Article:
Weekend Scripter: Use PowerShell to Create Users in Active Directory


Summary: Microsoft Scripting Guy, Ed Wilson, talks about using Windows PowerShell to read a CSV file and create users in Active Directory.

Microsoft Scripting Guy, Ed Wilson, is here. Yesterday in Oh No! Oh Wait...PowerShell for the Win!, I created a CSV file from a Word document that I had been given. Today, I take the next logical step and create the users.

When I have a working CSV file, I can begin the process of writing a script that will create the users in Active Directory.

Note  The CSV file that I was given had more than 1,200 lines in it. Although I gave it a quick “once over glance,” I did not check every single line in the file. So, I fully expect that there will be some potential problems with the data.

The first thing I want to do is to import the Active Directory module. I do this because I know that I am going to be using a few cmdlets from that module, so I may as well install it. This is actually a bit faster.

Note  I am working on a domain-joined computer running Windows 8.1. I have access to the Active Directory module because I installed the Remote Server Admin Tools (RSAT). For more information about RSAT, including how to obtain the correct version and install the tools, see Install Free PowerShell Remote Server Admin Tools.

The next thing I do is check to see if the organizational unit (OU) I intend to install is present. If the OU (named DataImport) is not present, then I create the OU. When I create it, I do so without setting the ProtectedFromAccidentalDeletion flag. (That is because I want to be able to delete this OU without having to do anything special.) Here are the first couple of lines of code:

Import-Module ActiveDirectory

If(!(Get-ADObject -Filter "name -eq 'DataImport'"))

 {

  New-ADOrganizationalUnit -Name dataImport -Description "for data import" `

   -ProtectedFromAccidentalDeletion:$false}

The next thing I do is import my CSV file:

$names = Import-Csv -Encoding Unicode -Path C:DataInNames_Out.CSV 

Now, I walk through the CSV file and create all of the parameters I will use when I create my users. The DisplayName property is composed of the first name, the middle name (if it exists), and the last name. I pick up these values from my CSV file. The column headers are Fname (for first name), Mname (for middle name) and Lname (for last name). This is shown here:

foreach($name in $names)

{

 $Params = @{

  DisplayName = "$($name.Fname) $($name.Mname) $($name.Lname)"

I then specify the GivenName property. The GivenName property corresponds to the Fname field in my CSV file. Here is that assignment:

GivenName = $name.Fname 

I use the first letter from the middle name to assign to the Initials property. To do this, I index into the array of letters that make up the middle name and choose the first one (it begins counting at 0). This is shown here:

Initials = $name.Mname[0] 

The Surname property receives the Lname field from my CSV file. As shown here, this is a straightforward value assignment:

Surname = $name.Lname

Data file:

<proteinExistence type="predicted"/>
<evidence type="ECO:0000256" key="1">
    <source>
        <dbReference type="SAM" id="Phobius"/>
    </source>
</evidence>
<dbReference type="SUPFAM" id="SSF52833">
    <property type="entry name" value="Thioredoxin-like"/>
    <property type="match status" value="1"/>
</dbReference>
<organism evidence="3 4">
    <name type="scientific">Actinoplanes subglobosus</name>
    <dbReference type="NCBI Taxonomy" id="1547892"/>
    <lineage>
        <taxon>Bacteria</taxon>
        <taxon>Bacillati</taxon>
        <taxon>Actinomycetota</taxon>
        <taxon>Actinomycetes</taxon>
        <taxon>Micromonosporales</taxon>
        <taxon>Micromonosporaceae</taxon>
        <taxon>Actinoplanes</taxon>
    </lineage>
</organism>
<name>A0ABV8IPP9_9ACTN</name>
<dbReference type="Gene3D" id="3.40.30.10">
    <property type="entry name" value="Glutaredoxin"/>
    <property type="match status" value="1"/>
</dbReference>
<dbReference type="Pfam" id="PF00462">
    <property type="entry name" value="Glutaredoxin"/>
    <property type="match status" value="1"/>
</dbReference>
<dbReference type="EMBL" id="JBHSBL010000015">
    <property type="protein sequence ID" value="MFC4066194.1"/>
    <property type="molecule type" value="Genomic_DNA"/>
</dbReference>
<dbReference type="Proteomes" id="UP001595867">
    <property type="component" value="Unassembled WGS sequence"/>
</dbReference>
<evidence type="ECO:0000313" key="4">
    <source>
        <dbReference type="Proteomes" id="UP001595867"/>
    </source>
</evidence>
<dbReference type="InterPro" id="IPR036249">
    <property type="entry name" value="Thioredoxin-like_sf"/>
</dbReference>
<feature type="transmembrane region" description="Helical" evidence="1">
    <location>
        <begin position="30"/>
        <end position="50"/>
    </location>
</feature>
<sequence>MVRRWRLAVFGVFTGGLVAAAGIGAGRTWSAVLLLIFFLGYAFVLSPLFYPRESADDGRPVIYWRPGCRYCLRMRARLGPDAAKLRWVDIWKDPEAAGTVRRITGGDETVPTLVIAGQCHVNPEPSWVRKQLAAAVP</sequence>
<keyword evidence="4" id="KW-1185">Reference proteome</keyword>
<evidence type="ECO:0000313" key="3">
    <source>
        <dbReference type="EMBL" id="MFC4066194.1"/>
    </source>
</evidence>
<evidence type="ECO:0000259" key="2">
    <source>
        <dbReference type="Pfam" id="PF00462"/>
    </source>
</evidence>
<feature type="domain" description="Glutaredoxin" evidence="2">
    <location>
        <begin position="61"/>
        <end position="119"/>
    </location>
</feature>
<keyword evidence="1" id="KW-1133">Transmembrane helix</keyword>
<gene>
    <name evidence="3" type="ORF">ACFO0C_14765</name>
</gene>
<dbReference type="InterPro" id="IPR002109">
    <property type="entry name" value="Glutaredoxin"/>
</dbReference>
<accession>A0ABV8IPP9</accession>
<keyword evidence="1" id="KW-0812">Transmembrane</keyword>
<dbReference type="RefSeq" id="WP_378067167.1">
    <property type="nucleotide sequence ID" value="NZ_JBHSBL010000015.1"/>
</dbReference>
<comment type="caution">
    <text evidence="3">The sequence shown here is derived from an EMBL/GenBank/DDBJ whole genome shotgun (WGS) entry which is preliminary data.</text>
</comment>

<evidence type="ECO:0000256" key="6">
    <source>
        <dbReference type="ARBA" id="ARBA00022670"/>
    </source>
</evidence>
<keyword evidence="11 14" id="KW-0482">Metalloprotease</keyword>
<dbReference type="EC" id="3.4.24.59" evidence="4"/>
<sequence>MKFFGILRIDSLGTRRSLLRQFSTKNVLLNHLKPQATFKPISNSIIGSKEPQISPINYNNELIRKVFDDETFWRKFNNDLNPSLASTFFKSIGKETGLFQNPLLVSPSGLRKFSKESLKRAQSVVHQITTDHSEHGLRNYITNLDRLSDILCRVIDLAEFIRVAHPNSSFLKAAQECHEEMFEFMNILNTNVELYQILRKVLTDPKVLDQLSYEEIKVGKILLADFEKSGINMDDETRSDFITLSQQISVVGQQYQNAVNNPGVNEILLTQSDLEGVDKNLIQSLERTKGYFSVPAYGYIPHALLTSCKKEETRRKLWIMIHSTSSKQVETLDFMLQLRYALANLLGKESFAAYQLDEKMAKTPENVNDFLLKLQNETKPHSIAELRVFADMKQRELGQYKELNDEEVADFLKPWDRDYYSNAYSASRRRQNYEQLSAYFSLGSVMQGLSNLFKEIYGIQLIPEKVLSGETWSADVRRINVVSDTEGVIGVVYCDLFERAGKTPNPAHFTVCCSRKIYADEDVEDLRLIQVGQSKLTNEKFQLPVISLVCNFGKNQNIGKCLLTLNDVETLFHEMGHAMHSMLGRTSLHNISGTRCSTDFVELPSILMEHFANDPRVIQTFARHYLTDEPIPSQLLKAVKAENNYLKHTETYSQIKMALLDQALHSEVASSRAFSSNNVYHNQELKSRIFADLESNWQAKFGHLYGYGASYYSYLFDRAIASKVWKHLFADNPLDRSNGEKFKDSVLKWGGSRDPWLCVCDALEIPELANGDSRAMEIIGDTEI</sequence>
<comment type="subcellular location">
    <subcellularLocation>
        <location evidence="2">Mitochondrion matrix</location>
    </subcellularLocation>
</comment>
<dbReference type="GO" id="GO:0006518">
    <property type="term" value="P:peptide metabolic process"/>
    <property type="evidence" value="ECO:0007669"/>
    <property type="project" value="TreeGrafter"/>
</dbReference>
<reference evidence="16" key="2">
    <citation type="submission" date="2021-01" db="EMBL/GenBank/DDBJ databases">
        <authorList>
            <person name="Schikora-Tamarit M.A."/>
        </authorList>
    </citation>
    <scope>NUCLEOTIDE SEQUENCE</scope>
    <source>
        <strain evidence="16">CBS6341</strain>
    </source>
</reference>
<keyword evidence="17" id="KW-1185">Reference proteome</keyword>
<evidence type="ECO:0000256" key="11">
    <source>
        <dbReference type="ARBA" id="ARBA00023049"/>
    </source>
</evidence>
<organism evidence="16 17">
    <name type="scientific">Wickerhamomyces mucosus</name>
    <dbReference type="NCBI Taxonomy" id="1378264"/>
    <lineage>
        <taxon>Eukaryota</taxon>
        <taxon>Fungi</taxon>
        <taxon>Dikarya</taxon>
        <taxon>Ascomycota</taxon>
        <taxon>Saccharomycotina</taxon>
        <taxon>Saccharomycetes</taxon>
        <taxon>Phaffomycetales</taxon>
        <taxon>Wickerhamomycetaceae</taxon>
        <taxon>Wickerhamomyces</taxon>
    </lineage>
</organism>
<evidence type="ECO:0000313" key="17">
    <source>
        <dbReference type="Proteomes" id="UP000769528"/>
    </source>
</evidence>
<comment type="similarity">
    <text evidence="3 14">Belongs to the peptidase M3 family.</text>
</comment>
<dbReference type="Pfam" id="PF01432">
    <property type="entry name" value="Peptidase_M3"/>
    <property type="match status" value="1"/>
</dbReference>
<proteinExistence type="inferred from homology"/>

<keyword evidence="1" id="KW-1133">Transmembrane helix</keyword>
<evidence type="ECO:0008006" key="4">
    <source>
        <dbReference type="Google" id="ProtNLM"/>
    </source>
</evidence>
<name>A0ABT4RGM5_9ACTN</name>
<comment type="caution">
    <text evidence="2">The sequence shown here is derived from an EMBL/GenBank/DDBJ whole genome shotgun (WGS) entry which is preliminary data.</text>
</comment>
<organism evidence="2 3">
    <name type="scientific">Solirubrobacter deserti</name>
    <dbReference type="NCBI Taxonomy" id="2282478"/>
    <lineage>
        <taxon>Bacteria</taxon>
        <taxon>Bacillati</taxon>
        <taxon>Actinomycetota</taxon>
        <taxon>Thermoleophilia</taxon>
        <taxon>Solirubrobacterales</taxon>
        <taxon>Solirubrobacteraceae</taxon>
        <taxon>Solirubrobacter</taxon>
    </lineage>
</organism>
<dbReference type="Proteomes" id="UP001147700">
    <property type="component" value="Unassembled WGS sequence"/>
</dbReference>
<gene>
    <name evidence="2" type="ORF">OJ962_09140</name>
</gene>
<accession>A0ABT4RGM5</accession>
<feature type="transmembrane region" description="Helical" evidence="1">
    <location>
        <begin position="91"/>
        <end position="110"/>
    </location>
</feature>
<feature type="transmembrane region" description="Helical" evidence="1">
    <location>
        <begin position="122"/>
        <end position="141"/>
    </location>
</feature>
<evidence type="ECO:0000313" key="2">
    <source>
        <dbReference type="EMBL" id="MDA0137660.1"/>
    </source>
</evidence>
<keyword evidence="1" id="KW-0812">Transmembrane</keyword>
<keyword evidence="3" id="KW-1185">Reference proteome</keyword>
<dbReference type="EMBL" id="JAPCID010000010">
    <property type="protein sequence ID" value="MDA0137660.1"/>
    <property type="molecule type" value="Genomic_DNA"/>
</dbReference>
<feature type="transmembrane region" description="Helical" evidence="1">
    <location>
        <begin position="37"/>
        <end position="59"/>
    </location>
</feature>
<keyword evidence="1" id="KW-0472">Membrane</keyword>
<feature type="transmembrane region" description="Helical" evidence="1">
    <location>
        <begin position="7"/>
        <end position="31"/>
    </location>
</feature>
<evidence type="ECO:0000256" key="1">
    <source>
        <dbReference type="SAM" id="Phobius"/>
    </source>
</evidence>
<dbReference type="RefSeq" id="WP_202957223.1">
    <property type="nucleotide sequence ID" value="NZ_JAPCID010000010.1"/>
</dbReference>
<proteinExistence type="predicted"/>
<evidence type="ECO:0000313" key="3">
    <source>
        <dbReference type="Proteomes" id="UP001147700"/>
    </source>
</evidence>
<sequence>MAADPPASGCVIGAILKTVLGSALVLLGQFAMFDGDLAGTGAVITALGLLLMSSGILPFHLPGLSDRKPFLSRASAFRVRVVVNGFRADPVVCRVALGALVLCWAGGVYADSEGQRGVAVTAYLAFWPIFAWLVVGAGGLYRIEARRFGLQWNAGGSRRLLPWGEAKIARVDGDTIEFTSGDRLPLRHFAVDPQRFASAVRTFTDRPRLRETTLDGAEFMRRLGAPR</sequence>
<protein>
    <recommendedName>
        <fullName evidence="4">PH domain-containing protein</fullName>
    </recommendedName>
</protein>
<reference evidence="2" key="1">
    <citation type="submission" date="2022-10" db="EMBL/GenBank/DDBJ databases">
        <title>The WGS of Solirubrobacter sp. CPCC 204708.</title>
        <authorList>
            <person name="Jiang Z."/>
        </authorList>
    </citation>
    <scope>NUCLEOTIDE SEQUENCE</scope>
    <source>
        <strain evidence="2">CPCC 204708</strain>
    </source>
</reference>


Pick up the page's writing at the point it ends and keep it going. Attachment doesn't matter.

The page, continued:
When I ran the script the first time, I received 21 error messages. This is because some of the names were too long. So I decided to cheat a bit and select only the first couple of letters from the first name and combine it with the last name. Here is the code I use to do this:

Name = "$($name.Fname.Substring(0,2)) $($name.Lname)"

I used the same logic for the SamAccountName property. The code appears here:

SamAccountName = "$($name.Fname.Substring(0,2)).$($name.Lname)"

I then assign the path to the organizational unit I will use to hold my newly created user accounts:

Path = "ou=DataImport,DC=Nwtraders,Dc=Com"

 }

Because I expect the script to run into a few issues (for example, I do not check for duplicate account names), I use Try/Catch/Finally. The first thing I do is set the Error Action Preference to Stop. This will catch non-terminating errors. Then I create the new users, and if an error occurs, I display the display name. Finally, I set the value of the $ErrorActionPreference variable to SilentlyContinue.

The reason for setting the error action to SilentlyContinue, is that I do not check for the length of first names when I use SubString to select only the first two letters. In my data, I discovered that some user names did not include a complete first name, but rather, only had a first initial. This was causing a few of my initial errors. So because I knew about the issue, I decided to hide the error messages.

The code is shown here:

$ErrorActionPreference = "Stop"

 Try {New-ADUser @Params}

 Catch { "Error creating ... " ;$params.DisplayName }

 Finally {$ErrorActionPreference = "silentlycontinue"}

}

Here is the complete script:

Import-Module ActiveDirectory

If(!(Get-ADObject -Filter "name -eq 'DataImport'"))

 {

  New-ADOrganizationalUnit -Name dataImport -Description "for data import" `

   -ProtectedFromAccidentalDeletion:$false}

$names = Import-Csv -Encoding Unicode -Path C:DataInNames_Out.CSV

foreach($name in $names)

{

 $Params = @{

  DisplayName = "$($name.Fname) $($name.Mname) $($name.Lname)"

  GivenName = $name.Fname

  Initials = $name.Mname[0]

  Surname = $name.Lname

  Name = "$($name.Fname.Substring(0,2)) $($name.Lname)"

  SamAccountName = "$($name.Fname.Substring(0,2)).$($name.Lname)"

  Path = "ou=DataImport,DC=Nwtraders,Dc=Com"

 }

 $ErrorActionPreference = "Stop"

 Try {New-ADUser @Params}

 Catch { "Error creating ... " ;$params.DisplayName }

 Finally {$ErrorActionPreference = "silentlycontinue"}

}

I invite you to follow me on Twitter and Facebook. If you have any questions, send email to me at scripter@microsoft.com, or post your questions on the Official Scripting Guys Forum. See you tomorrow. Until then, peace.

Ed Wilson, Microsoft Scripting Guy 

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